Back in 1994, I started out with Remington 3 in #5s because everyone told me they were a good compromise between #4s and #6s. I missed the first turkey I ever shot at... a bit on the far side it turned out, at about 40 yards.
I was determined not to let that happen again and began a full on quest to learn as much about shotgun ballistics (at least as they applied to turkey hunting) as possible. I read everything I could get my hands on, primarily articles by Jay Langston, former shooting editior of NWTF Turkey Call and contributor to T &TH. Jay constantly emphasized the importance of downrange energy for killing turkeys, even at the partial expense of pattern density. I switched to Federal 3 in #4s which made sense, given the open pastureland that I hunt in Missouri.
Do #6s pattern better out of my Winchester 1300? Slightly. But what may be misinterpreted as a "better" pattern may just be that there are 30% more pellets involved. The #4s still pattern well and I saw marked improvement in that about 5 years ago when Federal introduced their Flite-Control wad. Too tight a pattern is not always better for turkeys as anyone who has missed a 10-yard shot can attest.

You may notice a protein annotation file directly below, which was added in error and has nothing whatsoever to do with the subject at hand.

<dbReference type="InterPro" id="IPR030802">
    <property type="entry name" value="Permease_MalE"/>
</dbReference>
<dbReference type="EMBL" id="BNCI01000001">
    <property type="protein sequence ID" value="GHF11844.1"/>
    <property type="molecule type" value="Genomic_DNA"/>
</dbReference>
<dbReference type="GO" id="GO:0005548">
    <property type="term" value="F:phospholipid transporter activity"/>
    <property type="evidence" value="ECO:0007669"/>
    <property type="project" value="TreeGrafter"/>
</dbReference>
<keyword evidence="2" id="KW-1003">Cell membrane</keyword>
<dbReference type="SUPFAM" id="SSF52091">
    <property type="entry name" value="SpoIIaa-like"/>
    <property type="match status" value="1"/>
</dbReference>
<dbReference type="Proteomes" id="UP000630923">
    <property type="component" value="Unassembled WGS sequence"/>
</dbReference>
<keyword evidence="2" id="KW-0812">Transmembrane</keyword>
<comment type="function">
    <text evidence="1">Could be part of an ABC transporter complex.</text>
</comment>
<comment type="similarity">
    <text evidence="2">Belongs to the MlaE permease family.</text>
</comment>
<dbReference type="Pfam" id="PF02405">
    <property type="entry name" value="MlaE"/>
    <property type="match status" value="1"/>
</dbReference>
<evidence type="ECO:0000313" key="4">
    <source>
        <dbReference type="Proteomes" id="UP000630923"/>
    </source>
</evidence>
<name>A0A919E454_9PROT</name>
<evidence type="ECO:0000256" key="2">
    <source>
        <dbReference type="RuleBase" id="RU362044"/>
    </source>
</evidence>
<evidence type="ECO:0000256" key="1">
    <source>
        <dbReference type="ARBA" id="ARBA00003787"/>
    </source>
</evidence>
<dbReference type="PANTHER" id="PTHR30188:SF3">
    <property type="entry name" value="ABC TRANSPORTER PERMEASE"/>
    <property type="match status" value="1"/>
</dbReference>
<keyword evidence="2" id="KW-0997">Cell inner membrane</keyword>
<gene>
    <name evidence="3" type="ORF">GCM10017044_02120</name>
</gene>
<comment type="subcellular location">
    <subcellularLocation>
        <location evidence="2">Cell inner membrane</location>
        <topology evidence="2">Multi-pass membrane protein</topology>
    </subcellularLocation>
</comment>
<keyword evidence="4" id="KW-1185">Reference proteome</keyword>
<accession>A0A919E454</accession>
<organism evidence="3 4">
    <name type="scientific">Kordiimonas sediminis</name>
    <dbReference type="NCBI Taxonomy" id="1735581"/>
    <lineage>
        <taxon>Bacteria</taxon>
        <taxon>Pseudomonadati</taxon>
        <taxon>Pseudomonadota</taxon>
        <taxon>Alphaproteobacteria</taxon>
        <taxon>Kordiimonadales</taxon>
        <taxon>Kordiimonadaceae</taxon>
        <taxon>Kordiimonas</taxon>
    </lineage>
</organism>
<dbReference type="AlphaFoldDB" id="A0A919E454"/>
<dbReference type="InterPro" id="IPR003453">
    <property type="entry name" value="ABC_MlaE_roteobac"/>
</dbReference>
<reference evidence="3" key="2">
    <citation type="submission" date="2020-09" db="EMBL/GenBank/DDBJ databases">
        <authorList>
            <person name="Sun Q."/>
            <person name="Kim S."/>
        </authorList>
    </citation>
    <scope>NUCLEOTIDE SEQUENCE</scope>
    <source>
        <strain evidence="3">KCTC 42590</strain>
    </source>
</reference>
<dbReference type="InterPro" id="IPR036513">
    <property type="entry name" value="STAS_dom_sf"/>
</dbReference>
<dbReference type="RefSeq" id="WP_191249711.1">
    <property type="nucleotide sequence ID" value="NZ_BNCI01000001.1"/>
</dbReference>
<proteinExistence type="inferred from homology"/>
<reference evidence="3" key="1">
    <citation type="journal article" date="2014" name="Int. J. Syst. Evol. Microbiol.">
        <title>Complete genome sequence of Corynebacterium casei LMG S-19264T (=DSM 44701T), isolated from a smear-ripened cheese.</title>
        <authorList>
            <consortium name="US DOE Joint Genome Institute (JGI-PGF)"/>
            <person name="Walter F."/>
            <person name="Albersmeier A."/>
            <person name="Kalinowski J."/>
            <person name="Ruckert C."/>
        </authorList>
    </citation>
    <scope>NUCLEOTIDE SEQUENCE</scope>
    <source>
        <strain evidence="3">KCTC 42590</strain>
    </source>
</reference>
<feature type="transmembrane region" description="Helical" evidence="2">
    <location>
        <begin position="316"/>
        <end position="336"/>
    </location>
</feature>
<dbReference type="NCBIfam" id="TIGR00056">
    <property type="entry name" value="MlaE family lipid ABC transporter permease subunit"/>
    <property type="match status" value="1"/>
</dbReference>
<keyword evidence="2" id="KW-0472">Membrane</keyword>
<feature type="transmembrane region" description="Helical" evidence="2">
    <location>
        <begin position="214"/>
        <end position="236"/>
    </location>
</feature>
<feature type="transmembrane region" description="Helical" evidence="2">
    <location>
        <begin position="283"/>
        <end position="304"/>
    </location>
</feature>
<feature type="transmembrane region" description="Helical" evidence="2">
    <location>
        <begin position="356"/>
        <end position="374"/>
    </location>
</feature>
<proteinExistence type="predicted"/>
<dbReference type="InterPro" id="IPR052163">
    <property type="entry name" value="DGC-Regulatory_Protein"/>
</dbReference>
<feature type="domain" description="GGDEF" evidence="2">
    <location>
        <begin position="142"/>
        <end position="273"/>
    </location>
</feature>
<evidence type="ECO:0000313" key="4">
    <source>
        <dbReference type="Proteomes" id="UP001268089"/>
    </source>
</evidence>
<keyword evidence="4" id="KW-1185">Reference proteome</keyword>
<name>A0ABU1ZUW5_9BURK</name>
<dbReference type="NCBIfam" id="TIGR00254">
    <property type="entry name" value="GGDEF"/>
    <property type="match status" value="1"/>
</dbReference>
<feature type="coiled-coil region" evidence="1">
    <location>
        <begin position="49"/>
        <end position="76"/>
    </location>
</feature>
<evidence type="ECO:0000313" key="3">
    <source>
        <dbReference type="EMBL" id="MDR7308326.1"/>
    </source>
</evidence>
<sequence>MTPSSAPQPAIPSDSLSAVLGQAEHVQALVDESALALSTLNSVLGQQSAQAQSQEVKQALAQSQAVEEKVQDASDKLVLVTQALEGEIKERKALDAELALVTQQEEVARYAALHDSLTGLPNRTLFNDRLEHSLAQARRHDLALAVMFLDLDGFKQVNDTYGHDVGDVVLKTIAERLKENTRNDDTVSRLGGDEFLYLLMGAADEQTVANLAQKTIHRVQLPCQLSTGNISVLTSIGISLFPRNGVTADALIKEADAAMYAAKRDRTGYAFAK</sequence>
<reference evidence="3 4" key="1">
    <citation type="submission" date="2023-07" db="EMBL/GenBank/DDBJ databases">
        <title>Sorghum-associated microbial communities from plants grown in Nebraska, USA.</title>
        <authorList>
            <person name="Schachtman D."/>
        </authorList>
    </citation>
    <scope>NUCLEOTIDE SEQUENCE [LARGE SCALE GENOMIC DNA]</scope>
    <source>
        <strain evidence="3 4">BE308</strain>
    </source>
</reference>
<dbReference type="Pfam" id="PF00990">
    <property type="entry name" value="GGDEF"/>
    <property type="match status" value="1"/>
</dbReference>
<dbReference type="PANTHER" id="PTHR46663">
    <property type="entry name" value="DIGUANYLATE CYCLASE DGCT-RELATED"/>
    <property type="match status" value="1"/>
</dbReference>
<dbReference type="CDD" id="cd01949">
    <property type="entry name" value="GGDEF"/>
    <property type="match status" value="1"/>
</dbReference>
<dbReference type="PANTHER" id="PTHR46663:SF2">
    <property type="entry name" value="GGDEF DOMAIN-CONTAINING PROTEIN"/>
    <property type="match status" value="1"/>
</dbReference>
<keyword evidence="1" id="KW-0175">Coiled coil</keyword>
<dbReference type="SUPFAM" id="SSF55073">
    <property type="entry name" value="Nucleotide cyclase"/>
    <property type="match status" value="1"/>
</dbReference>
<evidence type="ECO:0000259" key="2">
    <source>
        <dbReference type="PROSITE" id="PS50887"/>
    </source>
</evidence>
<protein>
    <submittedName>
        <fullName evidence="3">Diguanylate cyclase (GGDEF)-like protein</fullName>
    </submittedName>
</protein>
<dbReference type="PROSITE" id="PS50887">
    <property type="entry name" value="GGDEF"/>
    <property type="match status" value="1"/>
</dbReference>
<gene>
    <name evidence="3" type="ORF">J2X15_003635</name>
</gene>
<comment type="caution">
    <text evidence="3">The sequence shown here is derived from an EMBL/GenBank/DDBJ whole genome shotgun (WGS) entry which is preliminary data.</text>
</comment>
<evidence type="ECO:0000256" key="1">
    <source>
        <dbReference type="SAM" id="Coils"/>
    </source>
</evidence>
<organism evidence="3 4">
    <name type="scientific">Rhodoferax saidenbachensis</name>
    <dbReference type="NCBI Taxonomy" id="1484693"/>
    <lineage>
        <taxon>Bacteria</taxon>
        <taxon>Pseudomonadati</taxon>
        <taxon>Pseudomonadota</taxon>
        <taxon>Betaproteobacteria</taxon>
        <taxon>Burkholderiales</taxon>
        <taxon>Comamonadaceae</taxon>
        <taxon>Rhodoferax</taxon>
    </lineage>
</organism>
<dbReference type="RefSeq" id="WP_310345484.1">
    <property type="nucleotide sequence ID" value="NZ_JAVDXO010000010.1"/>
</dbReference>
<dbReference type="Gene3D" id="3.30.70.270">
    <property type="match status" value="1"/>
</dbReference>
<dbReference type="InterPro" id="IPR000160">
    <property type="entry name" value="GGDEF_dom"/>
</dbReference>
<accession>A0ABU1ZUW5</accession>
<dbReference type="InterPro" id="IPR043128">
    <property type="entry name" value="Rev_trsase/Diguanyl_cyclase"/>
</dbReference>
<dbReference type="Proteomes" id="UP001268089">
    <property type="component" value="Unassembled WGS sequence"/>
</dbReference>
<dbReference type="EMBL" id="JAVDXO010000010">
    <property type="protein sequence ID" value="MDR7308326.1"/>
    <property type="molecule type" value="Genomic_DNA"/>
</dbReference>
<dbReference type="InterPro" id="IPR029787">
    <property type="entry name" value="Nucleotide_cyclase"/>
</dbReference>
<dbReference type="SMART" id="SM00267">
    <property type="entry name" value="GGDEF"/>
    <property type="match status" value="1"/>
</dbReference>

It turns out that Jay's research on down range energy foreshadowed the Hevi-Shot revolution. More importantly, I have not missed a turkey in the ensuing 15 years and have made two kills at over 50 yards.
Hunting habitat and conditions should be a consideration when selecting shot size. I know Cut' n' Run hunts thick vegetation where shots are seldom longer than 20 yards or unobstructed, so in his case #6s probably make more sense. For the pastures of Missouri and farmland of Michigan that I hunt, #4s are the ticket.
"The joy of living is his, who has the heart to demand it." Teddy Roosevelt